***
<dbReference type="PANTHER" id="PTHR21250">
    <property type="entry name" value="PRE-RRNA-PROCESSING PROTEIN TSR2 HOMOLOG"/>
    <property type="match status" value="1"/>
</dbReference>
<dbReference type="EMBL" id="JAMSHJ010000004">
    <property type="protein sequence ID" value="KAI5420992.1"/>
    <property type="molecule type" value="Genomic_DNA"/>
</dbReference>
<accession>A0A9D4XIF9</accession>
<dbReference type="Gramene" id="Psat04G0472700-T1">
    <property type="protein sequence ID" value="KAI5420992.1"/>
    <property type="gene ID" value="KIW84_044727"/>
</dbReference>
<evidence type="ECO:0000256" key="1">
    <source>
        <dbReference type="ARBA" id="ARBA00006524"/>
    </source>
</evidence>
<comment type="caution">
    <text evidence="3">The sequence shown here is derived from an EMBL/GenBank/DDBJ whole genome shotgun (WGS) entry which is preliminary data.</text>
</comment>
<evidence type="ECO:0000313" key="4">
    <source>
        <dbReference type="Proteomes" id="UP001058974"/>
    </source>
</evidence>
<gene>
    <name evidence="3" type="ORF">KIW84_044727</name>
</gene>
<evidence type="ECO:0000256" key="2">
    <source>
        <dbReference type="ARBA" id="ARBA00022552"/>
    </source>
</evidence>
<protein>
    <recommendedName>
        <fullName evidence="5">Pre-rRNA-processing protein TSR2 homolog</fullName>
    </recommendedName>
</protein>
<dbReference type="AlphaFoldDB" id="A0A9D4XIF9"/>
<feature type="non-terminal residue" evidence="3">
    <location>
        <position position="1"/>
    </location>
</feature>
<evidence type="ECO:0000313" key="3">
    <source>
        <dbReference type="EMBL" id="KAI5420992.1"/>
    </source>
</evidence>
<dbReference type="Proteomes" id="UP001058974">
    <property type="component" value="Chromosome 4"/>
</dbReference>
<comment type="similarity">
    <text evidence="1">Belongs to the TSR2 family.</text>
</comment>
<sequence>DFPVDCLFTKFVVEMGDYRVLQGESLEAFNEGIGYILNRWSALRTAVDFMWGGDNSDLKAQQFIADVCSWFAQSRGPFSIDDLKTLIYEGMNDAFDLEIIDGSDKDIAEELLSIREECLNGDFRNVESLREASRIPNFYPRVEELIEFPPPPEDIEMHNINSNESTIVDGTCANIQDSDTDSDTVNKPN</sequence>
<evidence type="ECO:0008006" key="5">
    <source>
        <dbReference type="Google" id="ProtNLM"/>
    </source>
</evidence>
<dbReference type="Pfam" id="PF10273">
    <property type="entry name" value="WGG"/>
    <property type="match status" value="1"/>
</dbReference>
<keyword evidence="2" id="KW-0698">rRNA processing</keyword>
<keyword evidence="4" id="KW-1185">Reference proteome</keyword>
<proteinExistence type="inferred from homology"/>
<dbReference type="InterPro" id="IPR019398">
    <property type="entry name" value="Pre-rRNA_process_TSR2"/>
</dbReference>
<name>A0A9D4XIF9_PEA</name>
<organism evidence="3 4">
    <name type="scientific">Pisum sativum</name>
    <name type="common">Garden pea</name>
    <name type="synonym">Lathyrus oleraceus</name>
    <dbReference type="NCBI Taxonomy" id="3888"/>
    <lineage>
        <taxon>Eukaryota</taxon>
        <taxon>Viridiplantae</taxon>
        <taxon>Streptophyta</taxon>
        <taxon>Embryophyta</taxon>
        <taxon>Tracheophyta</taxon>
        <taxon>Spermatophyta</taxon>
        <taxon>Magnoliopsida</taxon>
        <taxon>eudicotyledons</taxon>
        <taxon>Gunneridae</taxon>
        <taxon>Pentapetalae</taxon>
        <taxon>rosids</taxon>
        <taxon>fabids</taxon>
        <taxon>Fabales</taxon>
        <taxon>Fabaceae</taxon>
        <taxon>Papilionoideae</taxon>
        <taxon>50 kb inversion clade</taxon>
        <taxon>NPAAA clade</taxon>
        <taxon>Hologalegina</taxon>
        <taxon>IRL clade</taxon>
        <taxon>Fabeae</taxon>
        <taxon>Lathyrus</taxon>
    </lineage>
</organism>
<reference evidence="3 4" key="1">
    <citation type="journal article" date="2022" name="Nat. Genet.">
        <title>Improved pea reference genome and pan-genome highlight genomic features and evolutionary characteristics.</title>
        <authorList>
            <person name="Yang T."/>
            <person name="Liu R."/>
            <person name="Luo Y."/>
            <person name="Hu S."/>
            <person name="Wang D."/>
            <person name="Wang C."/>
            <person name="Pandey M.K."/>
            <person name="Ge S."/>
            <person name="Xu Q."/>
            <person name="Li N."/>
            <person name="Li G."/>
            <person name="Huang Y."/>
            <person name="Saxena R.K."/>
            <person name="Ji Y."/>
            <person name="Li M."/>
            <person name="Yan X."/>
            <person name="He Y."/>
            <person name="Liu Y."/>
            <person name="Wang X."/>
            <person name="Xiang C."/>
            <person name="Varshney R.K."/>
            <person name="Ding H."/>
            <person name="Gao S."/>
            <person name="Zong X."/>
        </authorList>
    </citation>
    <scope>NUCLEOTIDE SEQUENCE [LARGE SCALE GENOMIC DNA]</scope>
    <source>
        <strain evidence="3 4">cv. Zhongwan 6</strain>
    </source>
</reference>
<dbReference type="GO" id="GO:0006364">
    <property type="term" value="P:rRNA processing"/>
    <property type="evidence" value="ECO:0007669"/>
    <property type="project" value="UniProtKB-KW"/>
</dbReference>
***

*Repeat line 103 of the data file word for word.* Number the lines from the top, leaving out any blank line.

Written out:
<reference evidence="3 4" key="1">